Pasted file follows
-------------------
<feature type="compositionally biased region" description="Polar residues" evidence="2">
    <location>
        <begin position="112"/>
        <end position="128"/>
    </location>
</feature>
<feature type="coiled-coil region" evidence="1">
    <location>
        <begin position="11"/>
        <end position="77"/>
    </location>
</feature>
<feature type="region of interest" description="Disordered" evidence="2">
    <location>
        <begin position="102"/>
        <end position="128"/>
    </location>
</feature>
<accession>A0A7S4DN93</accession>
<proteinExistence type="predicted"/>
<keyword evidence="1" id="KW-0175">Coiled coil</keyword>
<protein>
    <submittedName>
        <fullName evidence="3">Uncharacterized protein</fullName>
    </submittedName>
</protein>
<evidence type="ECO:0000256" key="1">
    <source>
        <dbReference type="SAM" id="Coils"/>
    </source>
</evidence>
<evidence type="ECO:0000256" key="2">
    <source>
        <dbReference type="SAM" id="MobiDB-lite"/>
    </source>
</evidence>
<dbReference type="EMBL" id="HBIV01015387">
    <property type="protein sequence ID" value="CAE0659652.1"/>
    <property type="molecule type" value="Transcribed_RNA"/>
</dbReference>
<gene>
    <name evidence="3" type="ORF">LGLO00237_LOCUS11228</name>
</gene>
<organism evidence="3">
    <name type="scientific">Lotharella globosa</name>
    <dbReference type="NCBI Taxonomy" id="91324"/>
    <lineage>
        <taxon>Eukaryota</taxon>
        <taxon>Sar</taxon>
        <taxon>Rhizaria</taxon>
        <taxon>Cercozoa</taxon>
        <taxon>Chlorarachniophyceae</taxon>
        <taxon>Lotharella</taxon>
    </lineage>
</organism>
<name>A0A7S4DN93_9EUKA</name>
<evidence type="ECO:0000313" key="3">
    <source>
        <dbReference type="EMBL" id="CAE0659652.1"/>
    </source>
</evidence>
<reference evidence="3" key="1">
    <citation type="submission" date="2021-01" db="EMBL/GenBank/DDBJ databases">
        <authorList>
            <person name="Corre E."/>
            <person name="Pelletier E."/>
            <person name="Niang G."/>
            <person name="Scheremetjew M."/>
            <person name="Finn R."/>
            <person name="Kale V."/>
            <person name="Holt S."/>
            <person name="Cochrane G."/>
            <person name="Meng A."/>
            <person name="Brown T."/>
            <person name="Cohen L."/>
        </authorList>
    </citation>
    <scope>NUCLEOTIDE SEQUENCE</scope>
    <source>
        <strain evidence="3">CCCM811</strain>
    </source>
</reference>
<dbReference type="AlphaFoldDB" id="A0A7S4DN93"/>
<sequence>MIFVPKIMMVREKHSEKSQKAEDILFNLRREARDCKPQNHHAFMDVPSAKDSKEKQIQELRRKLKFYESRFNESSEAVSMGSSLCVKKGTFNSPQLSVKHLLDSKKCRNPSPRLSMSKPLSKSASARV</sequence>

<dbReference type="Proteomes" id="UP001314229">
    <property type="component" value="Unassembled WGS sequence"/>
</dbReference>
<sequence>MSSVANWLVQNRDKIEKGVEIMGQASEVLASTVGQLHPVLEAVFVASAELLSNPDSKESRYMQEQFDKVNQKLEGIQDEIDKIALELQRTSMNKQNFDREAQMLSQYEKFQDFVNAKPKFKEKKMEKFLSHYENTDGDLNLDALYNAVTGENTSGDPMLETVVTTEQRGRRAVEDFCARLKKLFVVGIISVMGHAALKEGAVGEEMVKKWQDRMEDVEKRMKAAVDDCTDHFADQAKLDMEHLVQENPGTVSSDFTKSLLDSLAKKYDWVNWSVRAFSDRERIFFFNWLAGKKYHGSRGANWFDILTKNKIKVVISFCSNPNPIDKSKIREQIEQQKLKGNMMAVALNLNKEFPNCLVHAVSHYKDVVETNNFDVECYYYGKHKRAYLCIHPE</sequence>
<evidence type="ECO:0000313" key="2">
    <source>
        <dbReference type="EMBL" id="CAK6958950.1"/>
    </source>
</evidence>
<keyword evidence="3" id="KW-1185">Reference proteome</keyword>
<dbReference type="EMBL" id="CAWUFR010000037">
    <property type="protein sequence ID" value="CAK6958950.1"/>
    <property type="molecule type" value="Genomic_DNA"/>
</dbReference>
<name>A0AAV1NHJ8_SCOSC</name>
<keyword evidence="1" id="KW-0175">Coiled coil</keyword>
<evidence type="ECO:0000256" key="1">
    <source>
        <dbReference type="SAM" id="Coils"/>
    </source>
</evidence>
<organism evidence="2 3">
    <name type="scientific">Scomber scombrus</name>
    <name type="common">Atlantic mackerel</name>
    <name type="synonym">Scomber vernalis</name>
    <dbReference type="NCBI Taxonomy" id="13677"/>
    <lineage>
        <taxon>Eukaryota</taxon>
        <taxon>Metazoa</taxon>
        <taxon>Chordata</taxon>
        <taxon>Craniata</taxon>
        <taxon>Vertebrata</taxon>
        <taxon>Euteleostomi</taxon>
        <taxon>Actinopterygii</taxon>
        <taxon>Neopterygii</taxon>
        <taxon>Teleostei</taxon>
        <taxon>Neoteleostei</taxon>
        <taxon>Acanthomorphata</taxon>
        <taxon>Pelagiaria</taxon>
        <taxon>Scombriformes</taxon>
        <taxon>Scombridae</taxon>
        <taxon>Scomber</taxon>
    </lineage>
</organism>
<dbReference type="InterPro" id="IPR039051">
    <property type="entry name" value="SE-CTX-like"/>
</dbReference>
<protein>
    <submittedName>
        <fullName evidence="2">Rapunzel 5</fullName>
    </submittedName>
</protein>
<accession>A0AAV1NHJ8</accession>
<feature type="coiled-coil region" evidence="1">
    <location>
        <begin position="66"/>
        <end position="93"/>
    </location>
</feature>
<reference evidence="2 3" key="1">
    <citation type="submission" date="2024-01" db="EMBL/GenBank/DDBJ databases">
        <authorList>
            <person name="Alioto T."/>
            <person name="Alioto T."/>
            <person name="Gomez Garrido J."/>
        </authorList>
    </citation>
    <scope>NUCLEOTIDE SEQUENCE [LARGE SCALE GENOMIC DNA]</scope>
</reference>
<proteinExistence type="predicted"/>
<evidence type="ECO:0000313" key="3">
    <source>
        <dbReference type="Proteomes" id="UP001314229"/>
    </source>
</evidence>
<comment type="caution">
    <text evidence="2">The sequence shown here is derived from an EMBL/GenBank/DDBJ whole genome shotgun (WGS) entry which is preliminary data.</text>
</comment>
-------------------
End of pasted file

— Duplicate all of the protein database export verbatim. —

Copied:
<feature type="compositionally biased region" description="Polar residues" evidence="2">
    <location>
        <begin position="112"/>
        <end position="128"/>
    </location>
</feature>
<feature type="coiled-coil region" evidence="1">
    <location>
        <begin position="11"/>
        <end position="77"/>
    </location>
</feature>
<feature type="region of interest" description="Disordered" evidence="2">
    <location>
        <begin position="102"/>
        <end position="128"/>
    </location>
</feature>
<accession>A0A7S4DN93</accession>
<proteinExistence type="predicted"/>
<keyword evidence="1" id="KW-0175">Coiled coil</keyword>
<protein>
    <submittedName>
        <fullName evidence="3">Uncharacterized protein</fullName>
    </submittedName>
</protein>
<evidence type="ECO:0000256" key="1">
    <source>
        <dbReference type="SAM" id="Coils"/>
    </source>
</evidence>
<evidence type="ECO:0000256" key="2">
    <source>
        <dbReference type="SAM" id="MobiDB-lite"/>
    </source>
</evidence>
<dbReference type="EMBL" id="HBIV01015387">
    <property type="protein sequence ID" value="CAE0659652.1"/>
    <property type="molecule type" value="Transcribed_RNA"/>
</dbReference>
<gene>
    <name evidence="3" type="ORF">LGLO00237_LOCUS11228</name>
</gene>
<organism evidence="3">
    <name type="scientific">Lotharella globosa</name>
    <dbReference type="NCBI Taxonomy" id="91324"/>
    <lineage>
        <taxon>Eukaryota</taxon>
        <taxon>Sar</taxon>
        <taxon>Rhizaria</taxon>
        <taxon>Cercozoa</taxon>
        <taxon>Chlorarachniophyceae</taxon>
        <taxon>Lotharella</taxon>
    </lineage>
</organism>
<name>A0A7S4DN93_9EUKA</name>
<evidence type="ECO:0000313" key="3">
    <source>
        <dbReference type="EMBL" id="CAE0659652.1"/>
    </source>
</evidence>
<reference evidence="3" key="1">
    <citation type="submission" date="2021-01" db="EMBL/GenBank/DDBJ databases">
        <authorList>
            <person name="Corre E."/>
            <person name="Pelletier E."/>
            <person name="Niang G."/>
            <person name="Scheremetjew M."/>
            <person name="Finn R."/>
            <person name="Kale V."/>
            <person name="Holt S."/>
            <person name="Cochrane G."/>
            <person name="Meng A."/>
            <person name="Brown T."/>
            <person name="Cohen L."/>
        </authorList>
    </citation>
    <scope>NUCLEOTIDE SEQUENCE</scope>
    <source>
        <strain evidence="3">CCCM811</strain>
    </source>
</reference>
<dbReference type="AlphaFoldDB" id="A0A7S4DN93"/>
<sequence>MIFVPKIMMVREKHSEKSQKAEDILFNLRREARDCKPQNHHAFMDVPSAKDSKEKQIQELRRKLKFYESRFNESSEAVSMGSSLCVKKGTFNSPQLSVKHLLDSKKCRNPSPRLSMSKPLSKSASARV</sequence>

<dbReference type="Proteomes" id="UP001314229">
    <property type="component" value="Unassembled WGS sequence"/>
</dbReference>
<sequence>MSSVANWLVQNRDKIEKGVEIMGQASEVLASTVGQLHPVLEAVFVASAELLSNPDSKESRYMQEQFDKVNQKLEGIQDEIDKIALELQRTSMNKQNFDREAQMLSQYEKFQDFVNAKPKFKEKKMEKFLSHYENTDGDLNLDALYNAVTGENTSGDPMLETVVTTEQRGRRAVEDFCARLKKLFVVGIISVMGHAALKEGAVGEEMVKKWQDRMEDVEKRMKAAVDDCTDHFADQAKLDMEHLVQENPGTVSSDFTKSLLDSLAKKYDWVNWSVRAFSDRERIFFFNWLAGKKYHGSRGANWFDILTKNKIKVVISFCSNPNPIDKSKIREQIEQQKLKGNMMAVALNLNKEFPNCLVHAVSHYKDVVETNNFDVECYYYGKHKRAYLCIHPE</sequence>
<evidence type="ECO:0000313" key="2">
    <source>
        <dbReference type="EMBL" id="CAK6958950.1"/>
    </source>
</evidence>
<keyword evidence="3" id="KW-1185">Reference proteome</keyword>
<dbReference type="EMBL" id="CAWUFR010000037">
    <property type="protein sequence ID" value="CAK6958950.1"/>
    <property type="molecule type" value="Genomic_DNA"/>
</dbReference>
<name>A0AAV1NHJ8_SCOSC</name>
<keyword evidence="1" id="KW-0175">Coiled coil</keyword>
<evidence type="ECO:0000256" key="1">
    <source>
        <dbReference type="SAM" id="Coils"/>
    </source>
</evidence>
<organism evidence="2 3">
    <name type="scientific">Scomber scombrus</name>
    <name type="common">Atlantic mackerel</name>
    <name type="synonym">Scomber vernalis</name>
    <dbReference type="NCBI Taxonomy" id="13677"/>
    <lineage>
        <taxon>Eukaryota</taxon>
        <taxon>Metazoa</taxon>
        <taxon>Chordata</taxon>
        <taxon>Craniata</taxon>
        <taxon>Vertebrata</taxon>
        <taxon>Euteleostomi</taxon>
        <taxon>Actinopterygii</taxon>
        <taxon>Neopterygii</taxon>
        <taxon>Teleostei</taxon>
        <taxon>Neoteleostei</taxon>
        <taxon>Acanthomorphata</taxon>
        <taxon>Pelagiaria</taxon>
        <taxon>Scombriformes</taxon>
        <taxon>Scombridae</taxon>
        <taxon>Scomber</taxon>
    </lineage>
</organism>
<dbReference type="InterPro" id="IPR039051">
    <property type="entry name" value="SE-CTX-like"/>
</dbReference>
<protein>
    <submittedName>
        <fullName evidence="2">Rapunzel 5</fullName>
    </submittedName>
</protein>
<accession>A0AAV1NHJ8</accession>
<feature type="coiled-coil region" evidence="1">
    <location>
        <begin position="66"/>
        <end position="93"/>
    </location>
</feature>
<reference evidence="2 3" key="1">
    <citation type="submission" date="2024-01" db="EMBL/GenBank/DDBJ databases">
        <authorList>
            <person name="Alioto T."/>
            <person name="Alioto T."/>
            <person name="Gomez Garrido J."/>
        </authorList>
    </citation>
    <scope>NUCLEOTIDE SEQUENCE [LARGE SCALE GENOMIC DNA]</scope>
</reference>
<proteinExistence type="predicted"/>
<evidence type="ECO:0000313" key="3">
    <source>
        <dbReference type="Proteomes" id="UP001314229"/>
    </source>
</evidence>
<comment type="caution">
    <text evidence="2">The sequence shown here is derived from an EMBL/GenBank/DDBJ whole genome shotgun (WGS) entry which is preliminary data.</text>
</comment>